The list of things ESRI products can do that Manifold cannot do would be immense. This isn't to knock on Manifold, it's just a fact. A fact, largely due to ESRI's 30 year head start, immense budget, and more than 4,000 employees. Hopefully, the next few years will significantly reduce the gap between the two companies.
Well, that could just as accurately be rewritten to:
The list of things Manifold products can do that ESRI cannot do would be immense. This isn't to knock on ESRI, it's just a fact. A fact, largely due to Manifold's 10 year head start in technology, immense development budget, and more employees doing actual product development. Hopefully, the next few years will significantly increase the gap between the two companies as Manifold pulls further ahead.
Both of the above can be true at the same time because both ESRI and Manifold product families are truly immense in breadth and depth, taking several thousand pages in either case to document. It is expected with any such broad and deep and diverse product families that both will do what most people in general-purpose professional GIS want to accomplish, but that on the way to accomplishing that general end there will be many things that ESRI does which Manifold does not and also that there will be many things that Manifold does that ESRI does not. Both companies have far too many features to expect an exact overlap, and given the large number of features any non-intersecting product regions on both sides will include large numbers.
However, for all that, the general opinion of those who know both ESRI and Manifold very well seems fairly strong that at any given cut through the product families the Manifold option will in general provide greater breadth and depth of capabilities at a far lower price. Almost without exception, when ESRI people learn Manifold they will often comment that Manifold does an absolutely astonishing number of things and does many of them better than ESRI. How can that be? The quotation at the top of this letter provides some clues: 30 years, big budget and herds of employees are not positives in this case.
Starting 30 years earlier when the competition is all about rapidly changing technology can often be a negative, not a positive. In the audio player industry, for example, tinkering around with reel-to-reel tape recorders or cassette tapes 30 years ago just builds a lot of legacy inertia that does not help you out-iPod Apple in modern technology. If you look at ESRI's technology, that's through and through the case with them where they cling to horrifically obsolete technology.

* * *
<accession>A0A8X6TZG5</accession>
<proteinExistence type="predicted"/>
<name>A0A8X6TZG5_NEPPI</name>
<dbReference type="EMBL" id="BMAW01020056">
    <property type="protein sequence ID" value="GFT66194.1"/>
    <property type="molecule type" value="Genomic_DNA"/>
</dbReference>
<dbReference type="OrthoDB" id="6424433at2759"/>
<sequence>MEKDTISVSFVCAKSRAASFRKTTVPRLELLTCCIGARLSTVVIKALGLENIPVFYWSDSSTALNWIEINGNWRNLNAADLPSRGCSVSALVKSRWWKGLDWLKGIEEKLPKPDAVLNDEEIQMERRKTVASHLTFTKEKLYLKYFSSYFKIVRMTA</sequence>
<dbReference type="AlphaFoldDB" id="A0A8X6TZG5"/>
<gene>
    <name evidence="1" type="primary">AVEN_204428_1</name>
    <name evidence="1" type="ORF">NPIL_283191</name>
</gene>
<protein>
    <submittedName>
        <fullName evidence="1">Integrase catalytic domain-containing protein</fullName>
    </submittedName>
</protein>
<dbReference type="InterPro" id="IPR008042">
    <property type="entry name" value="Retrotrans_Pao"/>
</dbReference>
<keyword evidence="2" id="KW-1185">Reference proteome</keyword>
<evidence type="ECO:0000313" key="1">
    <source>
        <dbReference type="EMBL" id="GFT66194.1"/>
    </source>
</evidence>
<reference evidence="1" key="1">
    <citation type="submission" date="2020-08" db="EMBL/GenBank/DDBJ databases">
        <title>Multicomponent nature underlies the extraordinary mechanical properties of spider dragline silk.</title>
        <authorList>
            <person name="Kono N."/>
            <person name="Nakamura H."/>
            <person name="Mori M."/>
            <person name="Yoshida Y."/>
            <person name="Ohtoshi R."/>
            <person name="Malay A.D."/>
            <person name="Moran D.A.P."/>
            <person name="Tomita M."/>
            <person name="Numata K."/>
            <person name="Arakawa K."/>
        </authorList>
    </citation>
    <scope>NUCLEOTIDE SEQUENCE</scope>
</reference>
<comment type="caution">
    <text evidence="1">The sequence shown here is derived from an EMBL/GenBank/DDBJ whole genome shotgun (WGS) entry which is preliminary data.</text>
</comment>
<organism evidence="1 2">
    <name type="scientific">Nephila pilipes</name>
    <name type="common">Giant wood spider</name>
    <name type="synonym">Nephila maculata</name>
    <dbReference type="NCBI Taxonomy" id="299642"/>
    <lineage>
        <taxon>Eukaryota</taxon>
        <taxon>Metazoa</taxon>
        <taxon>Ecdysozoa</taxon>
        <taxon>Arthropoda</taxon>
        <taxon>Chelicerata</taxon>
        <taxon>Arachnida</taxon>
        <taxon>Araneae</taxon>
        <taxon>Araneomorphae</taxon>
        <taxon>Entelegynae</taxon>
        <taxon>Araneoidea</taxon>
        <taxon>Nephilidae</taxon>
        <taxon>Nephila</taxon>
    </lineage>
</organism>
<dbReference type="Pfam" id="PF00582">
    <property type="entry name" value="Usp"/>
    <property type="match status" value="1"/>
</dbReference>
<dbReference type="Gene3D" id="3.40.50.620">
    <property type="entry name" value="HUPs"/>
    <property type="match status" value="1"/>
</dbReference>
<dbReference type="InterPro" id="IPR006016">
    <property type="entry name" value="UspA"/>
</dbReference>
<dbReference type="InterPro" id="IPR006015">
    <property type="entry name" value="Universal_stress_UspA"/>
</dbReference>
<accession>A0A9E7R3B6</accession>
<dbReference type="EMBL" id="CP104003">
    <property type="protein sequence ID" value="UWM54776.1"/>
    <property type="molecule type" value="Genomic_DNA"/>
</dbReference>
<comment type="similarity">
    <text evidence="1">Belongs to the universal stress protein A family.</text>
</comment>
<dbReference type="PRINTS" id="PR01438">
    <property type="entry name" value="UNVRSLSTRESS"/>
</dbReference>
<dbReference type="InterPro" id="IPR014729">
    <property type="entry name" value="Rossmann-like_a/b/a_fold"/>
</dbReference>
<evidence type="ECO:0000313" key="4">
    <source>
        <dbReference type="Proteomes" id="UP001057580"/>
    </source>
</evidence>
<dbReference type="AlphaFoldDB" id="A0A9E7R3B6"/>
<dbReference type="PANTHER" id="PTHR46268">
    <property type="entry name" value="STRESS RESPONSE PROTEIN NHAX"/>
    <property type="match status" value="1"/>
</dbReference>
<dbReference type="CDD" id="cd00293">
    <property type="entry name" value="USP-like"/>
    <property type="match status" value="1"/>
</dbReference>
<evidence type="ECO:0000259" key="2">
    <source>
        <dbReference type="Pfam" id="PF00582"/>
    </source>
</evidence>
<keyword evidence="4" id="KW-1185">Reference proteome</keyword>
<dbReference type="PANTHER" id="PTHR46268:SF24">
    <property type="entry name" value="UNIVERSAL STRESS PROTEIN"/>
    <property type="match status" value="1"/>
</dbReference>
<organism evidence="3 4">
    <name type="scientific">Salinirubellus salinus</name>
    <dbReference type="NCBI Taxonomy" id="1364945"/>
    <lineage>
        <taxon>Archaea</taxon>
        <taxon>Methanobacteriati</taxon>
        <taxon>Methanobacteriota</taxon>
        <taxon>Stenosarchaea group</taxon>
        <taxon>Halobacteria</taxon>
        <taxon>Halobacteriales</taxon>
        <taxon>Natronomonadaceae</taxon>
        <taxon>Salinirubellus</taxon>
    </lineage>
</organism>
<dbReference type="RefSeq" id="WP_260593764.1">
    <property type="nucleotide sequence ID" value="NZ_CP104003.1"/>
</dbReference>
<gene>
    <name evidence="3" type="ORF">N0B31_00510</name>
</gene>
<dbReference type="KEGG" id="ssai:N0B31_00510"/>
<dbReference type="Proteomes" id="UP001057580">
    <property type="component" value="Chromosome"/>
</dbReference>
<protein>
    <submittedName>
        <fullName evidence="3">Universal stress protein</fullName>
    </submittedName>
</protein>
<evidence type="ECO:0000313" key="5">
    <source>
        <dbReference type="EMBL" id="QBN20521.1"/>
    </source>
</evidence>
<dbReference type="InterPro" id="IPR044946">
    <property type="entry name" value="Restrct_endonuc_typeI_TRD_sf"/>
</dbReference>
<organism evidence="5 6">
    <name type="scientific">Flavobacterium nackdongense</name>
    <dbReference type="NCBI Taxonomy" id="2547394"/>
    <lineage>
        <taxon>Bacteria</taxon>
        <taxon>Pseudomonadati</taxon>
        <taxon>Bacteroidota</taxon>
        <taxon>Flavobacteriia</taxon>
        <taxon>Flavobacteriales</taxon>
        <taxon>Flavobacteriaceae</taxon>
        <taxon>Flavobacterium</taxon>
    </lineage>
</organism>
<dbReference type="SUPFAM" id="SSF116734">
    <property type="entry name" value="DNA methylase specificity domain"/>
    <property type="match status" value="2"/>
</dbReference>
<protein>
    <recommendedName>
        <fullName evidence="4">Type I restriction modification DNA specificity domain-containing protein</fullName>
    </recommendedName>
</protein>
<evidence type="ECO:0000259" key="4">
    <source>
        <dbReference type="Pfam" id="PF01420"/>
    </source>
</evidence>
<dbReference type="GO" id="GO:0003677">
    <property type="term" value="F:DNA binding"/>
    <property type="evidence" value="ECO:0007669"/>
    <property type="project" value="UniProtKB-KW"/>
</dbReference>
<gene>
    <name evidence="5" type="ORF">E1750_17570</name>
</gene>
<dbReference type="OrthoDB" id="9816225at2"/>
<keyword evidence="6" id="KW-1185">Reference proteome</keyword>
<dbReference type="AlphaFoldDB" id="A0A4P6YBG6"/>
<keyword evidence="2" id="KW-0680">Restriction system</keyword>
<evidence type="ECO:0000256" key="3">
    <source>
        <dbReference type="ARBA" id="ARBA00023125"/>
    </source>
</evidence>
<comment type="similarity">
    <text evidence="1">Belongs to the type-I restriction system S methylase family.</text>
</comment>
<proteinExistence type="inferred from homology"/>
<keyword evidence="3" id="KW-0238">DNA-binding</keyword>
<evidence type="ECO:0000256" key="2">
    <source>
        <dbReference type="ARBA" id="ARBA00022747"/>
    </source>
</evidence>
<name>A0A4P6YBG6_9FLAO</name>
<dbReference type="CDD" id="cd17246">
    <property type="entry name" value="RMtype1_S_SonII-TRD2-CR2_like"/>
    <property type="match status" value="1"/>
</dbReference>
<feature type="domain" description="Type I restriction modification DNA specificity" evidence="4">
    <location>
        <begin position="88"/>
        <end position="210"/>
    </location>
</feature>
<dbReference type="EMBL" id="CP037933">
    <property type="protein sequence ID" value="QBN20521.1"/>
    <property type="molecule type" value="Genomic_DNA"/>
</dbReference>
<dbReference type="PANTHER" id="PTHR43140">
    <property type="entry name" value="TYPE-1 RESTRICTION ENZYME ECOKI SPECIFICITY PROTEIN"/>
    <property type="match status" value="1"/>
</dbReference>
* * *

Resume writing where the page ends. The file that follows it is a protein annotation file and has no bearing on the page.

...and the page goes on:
Good example are the paleo-GIS relics of shapefiles within today's SDE, SDE in general, a non-integrated architecture, inability to utilize modern hardware and ESRI's return to time-sharing instead of distributed desktop processing. Time-sharing became obsolete almost 30 years to the day when in 1979 microprocessors started their epic campaign to extinguish time-sharing. I guess ESRI didn't get the memo. They struggle with something as elementary as going 64-bit. They don't do modern things like CUDA at all.
I'll take the next two points in reverse order: 4,000 employees is a harsh negative if 3,980 of those employees are devoted to activities other than core development on your core product. ESRI's actual product development team is tiny because they put most of their efforts into other activities, such as very large marketing and sales forces devoted to spending immense amounts of money selling tiny numbers of hyper-expensive products. Much of what they do put into "engineering" goes not into forward development of their core products but rather into applying twists of baling wire and duct tape to patch up living fossil technology.
As for very large budgets, if the amount of money one burned up was a metric of quality, we'd all be rushing to use the Post Office instead of Federal Express and the expression "five hundred dollar hammers and two thousand dollar toilet seats" would not have entered the public lexicon. I have run development efforts that had one hundred million dollar plus budgets backed by multi-billion dollar investment into collateral infrastructure. I can assure you that the Great Rule of government financing applies to such efforts as well: "All the money that is budgeted will get spent." But there is no Great Rule that says it will get spent effectively or wisely.